After yesterday’s post here from Dana Milbank, Will Sanders unite behind Biden or play the angry old man out to spoil the election for Dems, here is a less harsh assessment, also at the Washington Post. Bernie Sanders sounds like he may be giving himself an off-ramp posts Aaron Blake at the Washington Post (“The Fix”).
After Bernie Sanders (I-Vt.) suffered more big losses in Tuesday’s primaries and declined to address his supporters that night, speculation turned to whether he might bow out of the race. The math is very, very difficult for the independent senator from Vermont, and generally you want to project resolve in moments like that.
Sanders said Wednesday afternoon he’s pressing on. But even in those remarks, you could sense a potential off-ramp for him and his campaign.
At the end of his remarks, Sanders said he looked forward to debating “my friend Joe Biden” on Sunday in Arizona. He then listed a bunch of questions he would be asking the former vice president at the debate. Among them:
- What will Biden do about 500,000 people who go bankrupt thanks to medical debt and those who pay 20 percent of their income toward health care?
- Would Biden really veto Medicare-for-all legislation?
- How will he respond to scientists who say we have seven to eight years to do something about climate change before the harm becomes irreparable?
- How will he address college affordability and student debt?
- What will he do about mass incarceration and a “racist criminal-justice system?”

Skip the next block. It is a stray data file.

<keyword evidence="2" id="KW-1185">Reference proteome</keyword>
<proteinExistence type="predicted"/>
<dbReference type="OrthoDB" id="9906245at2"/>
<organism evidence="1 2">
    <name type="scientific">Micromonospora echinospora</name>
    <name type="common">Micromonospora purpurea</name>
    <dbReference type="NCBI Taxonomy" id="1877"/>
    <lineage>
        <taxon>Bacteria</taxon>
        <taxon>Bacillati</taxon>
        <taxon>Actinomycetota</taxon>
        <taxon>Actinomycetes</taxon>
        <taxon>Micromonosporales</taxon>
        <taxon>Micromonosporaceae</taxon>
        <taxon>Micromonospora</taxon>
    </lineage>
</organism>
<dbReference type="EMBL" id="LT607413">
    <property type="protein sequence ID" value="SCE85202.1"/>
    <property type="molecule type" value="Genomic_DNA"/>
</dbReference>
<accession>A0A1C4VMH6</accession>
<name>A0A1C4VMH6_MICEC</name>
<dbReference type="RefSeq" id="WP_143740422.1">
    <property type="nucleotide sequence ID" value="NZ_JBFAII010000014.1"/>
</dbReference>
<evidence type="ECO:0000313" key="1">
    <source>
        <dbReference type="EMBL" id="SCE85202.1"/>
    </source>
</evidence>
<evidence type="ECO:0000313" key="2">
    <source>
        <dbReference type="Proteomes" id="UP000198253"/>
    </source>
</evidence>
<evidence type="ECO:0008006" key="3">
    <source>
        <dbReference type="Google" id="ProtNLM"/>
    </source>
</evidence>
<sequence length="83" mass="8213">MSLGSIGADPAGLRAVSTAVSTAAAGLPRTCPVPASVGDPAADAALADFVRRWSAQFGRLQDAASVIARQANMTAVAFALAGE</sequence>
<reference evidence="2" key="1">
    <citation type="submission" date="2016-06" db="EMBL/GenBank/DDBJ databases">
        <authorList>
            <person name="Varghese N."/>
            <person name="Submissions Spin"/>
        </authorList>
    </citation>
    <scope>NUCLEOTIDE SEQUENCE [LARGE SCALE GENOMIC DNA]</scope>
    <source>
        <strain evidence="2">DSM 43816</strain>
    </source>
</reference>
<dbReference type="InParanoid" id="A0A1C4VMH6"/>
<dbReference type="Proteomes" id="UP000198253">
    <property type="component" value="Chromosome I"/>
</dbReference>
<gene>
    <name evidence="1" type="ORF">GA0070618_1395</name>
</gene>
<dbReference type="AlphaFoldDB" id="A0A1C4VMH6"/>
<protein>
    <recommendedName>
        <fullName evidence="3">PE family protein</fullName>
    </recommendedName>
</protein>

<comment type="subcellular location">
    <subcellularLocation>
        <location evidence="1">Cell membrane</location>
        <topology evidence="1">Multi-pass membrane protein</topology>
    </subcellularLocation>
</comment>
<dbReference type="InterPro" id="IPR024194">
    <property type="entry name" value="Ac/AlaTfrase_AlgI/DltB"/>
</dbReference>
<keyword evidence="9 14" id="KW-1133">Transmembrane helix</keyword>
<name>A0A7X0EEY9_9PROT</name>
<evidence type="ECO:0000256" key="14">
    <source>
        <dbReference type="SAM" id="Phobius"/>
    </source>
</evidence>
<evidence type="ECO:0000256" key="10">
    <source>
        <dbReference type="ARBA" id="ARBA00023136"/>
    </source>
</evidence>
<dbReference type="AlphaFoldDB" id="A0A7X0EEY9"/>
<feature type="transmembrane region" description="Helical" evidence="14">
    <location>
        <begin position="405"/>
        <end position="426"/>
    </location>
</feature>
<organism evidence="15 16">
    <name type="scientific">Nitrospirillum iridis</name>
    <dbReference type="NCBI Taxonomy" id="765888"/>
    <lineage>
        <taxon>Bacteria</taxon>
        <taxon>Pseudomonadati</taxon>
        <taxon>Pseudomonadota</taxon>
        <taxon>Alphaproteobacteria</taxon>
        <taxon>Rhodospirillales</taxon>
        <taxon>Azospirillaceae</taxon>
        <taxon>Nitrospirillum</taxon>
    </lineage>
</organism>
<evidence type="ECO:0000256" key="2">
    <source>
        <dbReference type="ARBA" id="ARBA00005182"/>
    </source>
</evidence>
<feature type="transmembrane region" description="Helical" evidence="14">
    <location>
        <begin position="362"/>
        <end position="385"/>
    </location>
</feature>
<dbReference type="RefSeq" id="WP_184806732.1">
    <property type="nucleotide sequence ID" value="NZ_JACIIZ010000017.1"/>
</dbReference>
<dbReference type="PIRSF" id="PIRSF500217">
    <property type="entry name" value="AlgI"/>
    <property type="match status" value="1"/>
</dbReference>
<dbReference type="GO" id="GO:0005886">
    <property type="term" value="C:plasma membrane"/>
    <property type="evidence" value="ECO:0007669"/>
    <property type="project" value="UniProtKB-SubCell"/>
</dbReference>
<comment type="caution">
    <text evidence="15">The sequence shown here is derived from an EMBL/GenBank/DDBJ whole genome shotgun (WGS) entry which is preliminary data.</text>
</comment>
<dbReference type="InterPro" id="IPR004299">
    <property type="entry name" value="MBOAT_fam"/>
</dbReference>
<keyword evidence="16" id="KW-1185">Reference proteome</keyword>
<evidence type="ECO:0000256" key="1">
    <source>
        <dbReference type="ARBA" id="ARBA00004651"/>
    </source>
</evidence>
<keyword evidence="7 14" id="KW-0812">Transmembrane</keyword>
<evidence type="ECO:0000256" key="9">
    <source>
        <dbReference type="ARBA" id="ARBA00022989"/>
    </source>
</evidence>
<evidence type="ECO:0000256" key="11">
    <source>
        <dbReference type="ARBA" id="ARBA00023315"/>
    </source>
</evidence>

And so on. You get the idea. Sanders essentially was saying he will press Biden on some of his cherished issues and demand specifics.
One explanation is Sanders is throwing down the gauntlet on where he thinks Biden comes up short as a potential Democratic nominee. Sanders could be setting up a contrast between their two candidacies now that it’s a one-on-one debate.
Another, though, is he’s giving Biden the opportunity to give Sanders peace of mind about exiting the race.
It’s not clear which one it is. But as a debate strategy, if Sanders does press Biden on these questions, giving him four days to prepare would seem generous. It’s a great way to get canned answers and make sure Biden is prepared for what’s coming. These topics shouldn’t surprise Biden, given how much Sanders has focused on them. But it’s notable that Sanders is framing it this way rather than simply arguing Biden’s answers on these topics have been insufficient. It’s a gentler way of broaching the subjects.
To the extent Sanders doesn’t see a path forward, perhaps before he can get out of the race in good conscience, he needs Biden to make policy concessions on the record. That way he can argue he pulled Biden in his direction and affected Biden’s general-election priorities.
In the same remarks, Sanders emphasized his policies were winning, even if his candidacy wasn’t.
“While our campaign has won the ideological debate, we are losing the debate over electability,” Sanders said. “I cannot tell you how many people our campaign has spoken to who have said, and I quote, ‘I like what your campaign stands for, I agree with what your campaign stands for, but I’m going to vote for Joe Biden because I think Joe is the best candidate to defeat Donald Trump.’
"I’m not a masochist who wants to stay in the race that can’t be won,” Sanders said on ABC’s “This Week.” “But right now, that’s a little bit premature.”
In his remarks Wednesday, he seemed to suggest he’ll keep the ultimate goal — beating President Trump — in perspective.
Let me conclude the way I began: Donald Trump must be defeated, and I will do everything in my power to make that happen,” Sanders said. “On Sunday night in the first one-on-one debate of this campaign, the American people will have the opportunity to see which candidate is best positioned to achieve that goal.”
Remember – As Rep. Ro Khanna (D-Calif.), a Sanders supporter, said this week: “Bernie Sanders won the idea primary.”
And that’s not a bad off-ramp.